Classical economics or classical political ..
This structure of government was described in different words by the economists who wrote about it. Whatever it was called, its features were the same in the writing of Hume, Smith, James Mill, and Senior. It appears by implication in some of the Parliamentary speeches by Ricardo. The conception was simple and clear. It held that society consisted of the governed and the governors. The mass of the people comprised most, but not all, of the first group. That group was to express itself in the lower house of Parliament, to the extent that it was to express itself at all. Parliament could not be allowed to rule alone. It had to be restrained, and the restraint would be exercised by what frequently was described as the “aristocratical interest,” that interest would express itself in an upper house, the Lords, or through a royal family, or both. The purpose of the House of Lords and of the monarchy was to prevent a representative government from abusing its power. The Lords and monarchy, that is, would contribute order and stability while the Commons would provide freedom. The belief in limited representation was not a justification of aristocracy and monarchy. That rationalization runs in quite a different direction and follows from an assumption that there is a class which by reason of its superior talents and exclusive political wisdom necessarily should be given power. The economists, in their conception of human nature, ascribed the same motives to the upper classes as to the lower and believed neither was to be trusted with a monopoly of power. Their object was a government that would establish an equilibrium among competing interest groups. That would be done by distributing power in such a way that no group would become paramount but each would have power enough to express its permissible interests. The theory of such a government is the familiar one of checks and balances. It was one of the ideas for which the eighteenth century is famous. It is found in many of the political papers of the period, and was set forth most impressively in The Federalist (as Chapter 3, Vol. 1 of this book explains).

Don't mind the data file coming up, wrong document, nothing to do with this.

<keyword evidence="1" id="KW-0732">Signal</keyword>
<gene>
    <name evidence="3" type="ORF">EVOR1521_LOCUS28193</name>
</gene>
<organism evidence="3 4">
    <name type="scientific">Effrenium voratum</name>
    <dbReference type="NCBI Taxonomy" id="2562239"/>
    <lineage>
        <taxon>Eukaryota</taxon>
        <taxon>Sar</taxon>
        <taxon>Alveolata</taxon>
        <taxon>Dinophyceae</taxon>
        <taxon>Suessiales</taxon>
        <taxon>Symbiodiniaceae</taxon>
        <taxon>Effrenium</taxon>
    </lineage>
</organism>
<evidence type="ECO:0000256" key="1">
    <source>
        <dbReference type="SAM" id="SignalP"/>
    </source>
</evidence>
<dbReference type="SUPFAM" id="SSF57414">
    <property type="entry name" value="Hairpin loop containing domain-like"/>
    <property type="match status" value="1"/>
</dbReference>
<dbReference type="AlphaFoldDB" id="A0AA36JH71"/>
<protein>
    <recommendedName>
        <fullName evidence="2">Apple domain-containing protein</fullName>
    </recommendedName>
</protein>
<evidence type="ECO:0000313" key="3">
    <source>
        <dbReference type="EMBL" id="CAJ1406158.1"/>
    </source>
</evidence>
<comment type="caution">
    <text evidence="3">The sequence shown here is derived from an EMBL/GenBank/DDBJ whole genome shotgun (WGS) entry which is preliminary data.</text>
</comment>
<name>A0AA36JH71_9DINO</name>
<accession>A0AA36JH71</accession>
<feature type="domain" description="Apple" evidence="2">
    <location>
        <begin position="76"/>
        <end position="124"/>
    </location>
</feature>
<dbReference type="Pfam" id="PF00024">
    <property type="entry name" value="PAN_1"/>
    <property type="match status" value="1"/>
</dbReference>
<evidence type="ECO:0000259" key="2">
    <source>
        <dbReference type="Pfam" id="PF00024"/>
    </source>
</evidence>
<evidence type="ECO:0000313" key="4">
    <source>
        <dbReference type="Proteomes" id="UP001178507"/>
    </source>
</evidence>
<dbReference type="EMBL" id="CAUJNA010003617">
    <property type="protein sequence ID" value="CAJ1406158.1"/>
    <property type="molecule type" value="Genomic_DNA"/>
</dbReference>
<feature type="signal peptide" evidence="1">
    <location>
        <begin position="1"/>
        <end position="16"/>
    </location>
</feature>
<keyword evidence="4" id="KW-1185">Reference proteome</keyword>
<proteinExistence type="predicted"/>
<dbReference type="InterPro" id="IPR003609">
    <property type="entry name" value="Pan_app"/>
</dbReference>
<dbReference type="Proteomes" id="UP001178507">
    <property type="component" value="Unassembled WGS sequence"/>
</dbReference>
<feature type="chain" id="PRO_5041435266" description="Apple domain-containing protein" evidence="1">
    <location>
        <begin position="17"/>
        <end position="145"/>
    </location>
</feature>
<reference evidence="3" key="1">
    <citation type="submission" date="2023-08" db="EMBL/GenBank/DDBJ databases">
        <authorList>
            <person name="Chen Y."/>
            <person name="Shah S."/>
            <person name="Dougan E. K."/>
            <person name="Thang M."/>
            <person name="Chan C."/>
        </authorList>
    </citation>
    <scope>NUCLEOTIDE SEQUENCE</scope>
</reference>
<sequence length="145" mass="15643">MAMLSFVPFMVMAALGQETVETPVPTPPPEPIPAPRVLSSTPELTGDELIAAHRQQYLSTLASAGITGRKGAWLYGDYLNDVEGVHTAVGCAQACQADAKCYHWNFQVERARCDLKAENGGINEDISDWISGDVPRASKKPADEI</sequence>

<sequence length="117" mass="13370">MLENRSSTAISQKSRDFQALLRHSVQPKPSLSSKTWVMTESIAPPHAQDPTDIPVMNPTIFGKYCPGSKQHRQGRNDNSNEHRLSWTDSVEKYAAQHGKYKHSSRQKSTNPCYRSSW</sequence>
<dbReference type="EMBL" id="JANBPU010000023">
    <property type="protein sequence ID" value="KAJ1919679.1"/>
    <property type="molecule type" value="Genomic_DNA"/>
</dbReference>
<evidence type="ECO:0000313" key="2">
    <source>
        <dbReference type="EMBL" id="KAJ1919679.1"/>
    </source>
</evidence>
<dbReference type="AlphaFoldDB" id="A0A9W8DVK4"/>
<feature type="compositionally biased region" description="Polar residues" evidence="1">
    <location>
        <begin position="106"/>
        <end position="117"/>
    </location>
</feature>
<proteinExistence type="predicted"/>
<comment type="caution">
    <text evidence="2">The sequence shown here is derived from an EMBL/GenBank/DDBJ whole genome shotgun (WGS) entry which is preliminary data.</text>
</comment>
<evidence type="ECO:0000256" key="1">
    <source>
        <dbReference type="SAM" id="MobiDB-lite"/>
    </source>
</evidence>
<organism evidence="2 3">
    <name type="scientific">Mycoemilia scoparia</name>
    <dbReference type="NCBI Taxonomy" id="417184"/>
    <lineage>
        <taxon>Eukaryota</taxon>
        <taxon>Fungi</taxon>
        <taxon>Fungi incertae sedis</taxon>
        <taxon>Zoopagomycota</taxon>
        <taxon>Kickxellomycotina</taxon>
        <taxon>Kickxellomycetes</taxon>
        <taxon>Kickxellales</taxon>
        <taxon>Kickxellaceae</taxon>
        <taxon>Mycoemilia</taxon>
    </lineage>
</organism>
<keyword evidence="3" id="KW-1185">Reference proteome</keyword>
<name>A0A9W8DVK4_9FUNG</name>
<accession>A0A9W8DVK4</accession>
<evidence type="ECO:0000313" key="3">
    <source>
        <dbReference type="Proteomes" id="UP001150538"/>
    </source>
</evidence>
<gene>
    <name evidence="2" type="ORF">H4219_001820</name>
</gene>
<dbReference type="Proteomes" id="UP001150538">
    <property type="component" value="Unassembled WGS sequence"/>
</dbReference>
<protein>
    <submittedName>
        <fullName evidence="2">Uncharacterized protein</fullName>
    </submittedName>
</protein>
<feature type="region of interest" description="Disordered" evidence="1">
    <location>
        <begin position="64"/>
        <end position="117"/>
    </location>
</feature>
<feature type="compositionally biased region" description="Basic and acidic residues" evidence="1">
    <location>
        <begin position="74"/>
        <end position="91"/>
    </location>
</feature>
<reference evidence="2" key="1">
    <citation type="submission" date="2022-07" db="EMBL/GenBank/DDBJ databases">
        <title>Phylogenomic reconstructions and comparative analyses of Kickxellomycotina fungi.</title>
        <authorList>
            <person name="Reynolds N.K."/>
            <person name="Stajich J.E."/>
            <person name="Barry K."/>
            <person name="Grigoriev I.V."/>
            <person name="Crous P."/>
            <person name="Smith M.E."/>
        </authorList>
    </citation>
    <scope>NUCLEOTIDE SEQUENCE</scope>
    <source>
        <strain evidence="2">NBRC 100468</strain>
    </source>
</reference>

Political ideas of the classical economists
The Political Ideas Of Liberal Economists
When, however, the economists considered the proper extent of political freedom, their views were not as comprehensive. They did not believe the people in their entirety should have as much opportunity to make political decisions as to make economic decisions. That some liberty should be allowed to everyone they did believe—but that all should have the same liberty they did not believe.
Blog hub of the Union for Radical Political Economics
Political economy challenges me to be critical and to cut through simplistic or propagandistic ways of seeing the world. Political economy is fundamentally about how we organise our lives and provide for our basic (and more complex) needs. It makes a practical difference in people’s lives. Political economy cares about questions of class that we don’t often hear about in our daily life. Don’t let anybody tell you that we live in a classless society! — Claire, PhD candidate